ZEL: If you would like to add anything-- We want to introduce our readers to your different avenues and, of course, we want to give them your website, other than the Eden one that you're working on, or direct them to particular things on YouTube. Anything you want to add would be great.
DR. MILLS: Well, thank you. I absolutely trust your judgement. I will let you know when the website is up and running.
ZEL: We'll definitely post the link.
DR. MILLS: I'll send you the link to the URL so that you guys can make that available.
REUBEN: If you will, send us a portrait of yourself that you like, in a jpg format.
DR. MILLS: OK.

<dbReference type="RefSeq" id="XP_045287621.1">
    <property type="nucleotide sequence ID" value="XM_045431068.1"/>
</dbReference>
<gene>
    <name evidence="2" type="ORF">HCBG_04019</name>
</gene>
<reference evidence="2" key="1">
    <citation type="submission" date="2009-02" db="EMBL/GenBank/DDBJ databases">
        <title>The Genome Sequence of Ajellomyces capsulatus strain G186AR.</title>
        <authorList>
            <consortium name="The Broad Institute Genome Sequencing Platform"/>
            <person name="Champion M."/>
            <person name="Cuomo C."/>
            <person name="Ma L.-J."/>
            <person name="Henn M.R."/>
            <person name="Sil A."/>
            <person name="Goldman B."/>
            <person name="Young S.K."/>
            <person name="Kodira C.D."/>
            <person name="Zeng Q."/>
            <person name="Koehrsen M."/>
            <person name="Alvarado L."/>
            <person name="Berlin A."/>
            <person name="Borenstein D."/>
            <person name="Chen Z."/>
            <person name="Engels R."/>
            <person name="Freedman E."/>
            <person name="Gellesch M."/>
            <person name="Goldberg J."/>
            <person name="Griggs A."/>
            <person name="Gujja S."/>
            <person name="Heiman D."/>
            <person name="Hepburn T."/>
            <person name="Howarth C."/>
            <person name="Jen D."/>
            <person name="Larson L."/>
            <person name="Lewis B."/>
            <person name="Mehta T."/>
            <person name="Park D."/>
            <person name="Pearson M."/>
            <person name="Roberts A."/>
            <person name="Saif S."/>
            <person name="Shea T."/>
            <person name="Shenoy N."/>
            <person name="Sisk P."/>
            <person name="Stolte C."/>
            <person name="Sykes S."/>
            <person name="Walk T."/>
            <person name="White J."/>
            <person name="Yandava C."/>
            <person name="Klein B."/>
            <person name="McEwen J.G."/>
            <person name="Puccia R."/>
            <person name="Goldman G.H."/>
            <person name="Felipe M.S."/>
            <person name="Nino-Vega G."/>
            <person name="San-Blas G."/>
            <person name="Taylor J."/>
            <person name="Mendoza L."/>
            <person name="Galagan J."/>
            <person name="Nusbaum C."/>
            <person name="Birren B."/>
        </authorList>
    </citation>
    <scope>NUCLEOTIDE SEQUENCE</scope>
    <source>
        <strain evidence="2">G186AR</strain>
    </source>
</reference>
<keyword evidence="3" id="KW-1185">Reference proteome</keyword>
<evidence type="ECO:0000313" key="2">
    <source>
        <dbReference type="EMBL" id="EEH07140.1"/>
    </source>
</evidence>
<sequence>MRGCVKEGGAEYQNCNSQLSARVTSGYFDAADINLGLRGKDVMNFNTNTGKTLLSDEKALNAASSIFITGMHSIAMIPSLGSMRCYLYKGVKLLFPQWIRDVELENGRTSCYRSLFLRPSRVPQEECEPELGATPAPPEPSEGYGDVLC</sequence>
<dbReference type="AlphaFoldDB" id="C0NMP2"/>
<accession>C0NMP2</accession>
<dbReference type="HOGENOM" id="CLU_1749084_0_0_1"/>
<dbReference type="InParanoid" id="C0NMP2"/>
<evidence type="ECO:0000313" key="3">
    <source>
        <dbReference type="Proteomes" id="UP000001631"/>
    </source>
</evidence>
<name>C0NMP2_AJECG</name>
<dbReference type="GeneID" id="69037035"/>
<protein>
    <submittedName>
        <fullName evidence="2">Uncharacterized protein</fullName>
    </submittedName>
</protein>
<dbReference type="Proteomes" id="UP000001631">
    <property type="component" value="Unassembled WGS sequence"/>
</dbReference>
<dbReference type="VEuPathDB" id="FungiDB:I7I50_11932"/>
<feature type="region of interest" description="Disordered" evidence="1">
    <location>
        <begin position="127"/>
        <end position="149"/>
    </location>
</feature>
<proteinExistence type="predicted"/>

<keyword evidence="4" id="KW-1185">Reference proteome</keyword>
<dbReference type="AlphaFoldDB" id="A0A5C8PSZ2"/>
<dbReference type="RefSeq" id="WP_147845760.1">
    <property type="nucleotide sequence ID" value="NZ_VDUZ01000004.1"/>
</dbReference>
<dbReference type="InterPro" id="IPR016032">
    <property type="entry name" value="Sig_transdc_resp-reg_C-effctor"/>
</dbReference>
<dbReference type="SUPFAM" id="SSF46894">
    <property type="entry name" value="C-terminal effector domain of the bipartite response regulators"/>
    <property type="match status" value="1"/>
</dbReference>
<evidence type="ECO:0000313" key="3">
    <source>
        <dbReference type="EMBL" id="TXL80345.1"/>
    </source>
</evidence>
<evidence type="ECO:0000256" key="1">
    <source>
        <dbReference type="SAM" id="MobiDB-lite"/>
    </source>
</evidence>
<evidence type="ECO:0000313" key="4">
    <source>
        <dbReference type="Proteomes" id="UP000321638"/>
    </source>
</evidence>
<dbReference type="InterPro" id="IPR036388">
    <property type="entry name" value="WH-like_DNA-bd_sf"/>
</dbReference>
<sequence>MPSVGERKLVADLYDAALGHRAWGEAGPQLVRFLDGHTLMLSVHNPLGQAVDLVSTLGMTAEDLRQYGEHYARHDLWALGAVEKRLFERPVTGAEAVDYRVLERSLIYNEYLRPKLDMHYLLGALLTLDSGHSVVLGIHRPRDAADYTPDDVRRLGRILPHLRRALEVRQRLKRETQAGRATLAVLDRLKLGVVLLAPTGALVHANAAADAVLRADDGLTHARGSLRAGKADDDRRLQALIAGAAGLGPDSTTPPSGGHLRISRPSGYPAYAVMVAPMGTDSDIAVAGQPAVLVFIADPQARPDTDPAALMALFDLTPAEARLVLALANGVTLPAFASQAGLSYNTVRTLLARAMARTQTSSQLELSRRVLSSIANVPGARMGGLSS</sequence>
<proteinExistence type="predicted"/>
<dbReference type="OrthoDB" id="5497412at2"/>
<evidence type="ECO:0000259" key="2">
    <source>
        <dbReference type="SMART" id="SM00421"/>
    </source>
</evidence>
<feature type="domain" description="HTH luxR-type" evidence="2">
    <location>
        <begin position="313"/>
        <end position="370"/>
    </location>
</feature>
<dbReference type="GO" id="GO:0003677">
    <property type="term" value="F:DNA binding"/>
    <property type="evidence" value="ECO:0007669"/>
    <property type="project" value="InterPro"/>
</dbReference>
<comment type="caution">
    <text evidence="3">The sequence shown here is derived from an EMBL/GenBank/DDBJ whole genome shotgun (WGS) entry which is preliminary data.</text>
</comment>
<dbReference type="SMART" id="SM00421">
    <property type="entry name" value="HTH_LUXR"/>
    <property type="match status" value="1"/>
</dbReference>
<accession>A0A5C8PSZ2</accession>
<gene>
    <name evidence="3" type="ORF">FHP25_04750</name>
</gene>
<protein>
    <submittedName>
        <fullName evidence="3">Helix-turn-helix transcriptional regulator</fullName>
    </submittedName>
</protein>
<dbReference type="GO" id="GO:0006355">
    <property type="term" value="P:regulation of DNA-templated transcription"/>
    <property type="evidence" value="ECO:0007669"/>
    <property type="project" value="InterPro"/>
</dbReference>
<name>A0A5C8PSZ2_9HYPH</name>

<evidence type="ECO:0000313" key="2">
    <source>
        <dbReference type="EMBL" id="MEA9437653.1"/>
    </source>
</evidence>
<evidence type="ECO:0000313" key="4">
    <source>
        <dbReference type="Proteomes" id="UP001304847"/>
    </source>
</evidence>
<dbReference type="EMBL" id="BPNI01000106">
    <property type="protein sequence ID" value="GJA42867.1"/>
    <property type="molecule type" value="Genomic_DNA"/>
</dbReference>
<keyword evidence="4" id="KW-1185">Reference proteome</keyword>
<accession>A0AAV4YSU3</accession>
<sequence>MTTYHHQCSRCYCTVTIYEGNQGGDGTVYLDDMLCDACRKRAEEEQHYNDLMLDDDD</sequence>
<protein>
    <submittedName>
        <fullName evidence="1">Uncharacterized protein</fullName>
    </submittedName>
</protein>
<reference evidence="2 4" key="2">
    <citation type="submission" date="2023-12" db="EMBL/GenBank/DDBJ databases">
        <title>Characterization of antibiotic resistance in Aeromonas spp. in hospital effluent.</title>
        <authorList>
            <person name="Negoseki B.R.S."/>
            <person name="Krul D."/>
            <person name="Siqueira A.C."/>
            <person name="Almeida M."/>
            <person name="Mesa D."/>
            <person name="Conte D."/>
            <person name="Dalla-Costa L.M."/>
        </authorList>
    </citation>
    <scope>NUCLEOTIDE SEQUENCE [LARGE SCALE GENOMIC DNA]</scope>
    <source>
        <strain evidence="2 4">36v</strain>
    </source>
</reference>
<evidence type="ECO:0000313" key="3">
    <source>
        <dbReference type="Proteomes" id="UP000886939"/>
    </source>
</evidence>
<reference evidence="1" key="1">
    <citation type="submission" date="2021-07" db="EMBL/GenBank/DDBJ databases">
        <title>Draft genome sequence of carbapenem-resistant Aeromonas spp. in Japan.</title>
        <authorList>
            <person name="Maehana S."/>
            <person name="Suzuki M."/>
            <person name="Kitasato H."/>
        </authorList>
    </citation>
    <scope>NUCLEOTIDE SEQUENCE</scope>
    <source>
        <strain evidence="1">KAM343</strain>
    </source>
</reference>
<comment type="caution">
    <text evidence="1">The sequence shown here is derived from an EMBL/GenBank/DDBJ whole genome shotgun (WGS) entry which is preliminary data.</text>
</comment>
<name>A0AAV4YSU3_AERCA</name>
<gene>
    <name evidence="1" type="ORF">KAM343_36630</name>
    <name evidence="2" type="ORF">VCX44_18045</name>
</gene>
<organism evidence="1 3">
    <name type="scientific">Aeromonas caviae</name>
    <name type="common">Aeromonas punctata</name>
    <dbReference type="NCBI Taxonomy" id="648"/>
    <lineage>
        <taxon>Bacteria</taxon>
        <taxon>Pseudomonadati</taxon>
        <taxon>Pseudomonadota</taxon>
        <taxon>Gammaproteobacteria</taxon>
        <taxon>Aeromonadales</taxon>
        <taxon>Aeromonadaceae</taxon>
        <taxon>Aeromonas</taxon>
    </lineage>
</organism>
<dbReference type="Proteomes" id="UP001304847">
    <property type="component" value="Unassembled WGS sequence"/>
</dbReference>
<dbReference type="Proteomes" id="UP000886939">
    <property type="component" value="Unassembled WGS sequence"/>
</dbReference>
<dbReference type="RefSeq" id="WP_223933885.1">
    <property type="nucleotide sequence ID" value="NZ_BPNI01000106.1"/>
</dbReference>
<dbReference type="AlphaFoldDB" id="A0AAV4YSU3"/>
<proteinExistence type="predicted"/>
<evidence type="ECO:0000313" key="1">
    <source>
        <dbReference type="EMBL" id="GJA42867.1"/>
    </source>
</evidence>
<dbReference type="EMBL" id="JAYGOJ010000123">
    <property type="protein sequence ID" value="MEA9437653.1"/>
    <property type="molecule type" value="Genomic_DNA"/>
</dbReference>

REUBEN: And any other pictures you would like us to include with the interview.
DR. MILLS: OK, all right.
ZEL: I'm curious. Where did you travel that you loved so much?
DR. MILLS: Oh, wow! Italy! There is so much history in Italy. I had a wonderful time in Italy, and London was also amazing. I also love our national parks. Yosemite was fantastic and the one place that I have always dreamed of going that I have yet to get to is Yellowstone. So that's on my to-do list.
ZEL: Have you been to Bryce?
DR. MILLS: No! I've seen pictures and I want to go because I know it's really cool.
ZEL: It's awesome! It IS very cool.
REUBEN: Thank you again.
ZEL: Thank you so much. It was delightful. Have a great day. It's beautiful here. Wish you were next door--I'd cook for you!
DR. MILLS: Yeah, me, too!
REUBEN: And if you're ever in the San Fernando Valley, well, stop in and we'll cook up a great meal for you!
ZEL: Oh, yes. Let us know if you're coming to Los Angeles ever.
DR. MILLS: Will do, absolutely.
ZEL & REUBEN: Thank you again.
DR. MILLS: Thank you again. You guys have a wonderful day!
ZEL: Thank you, you too!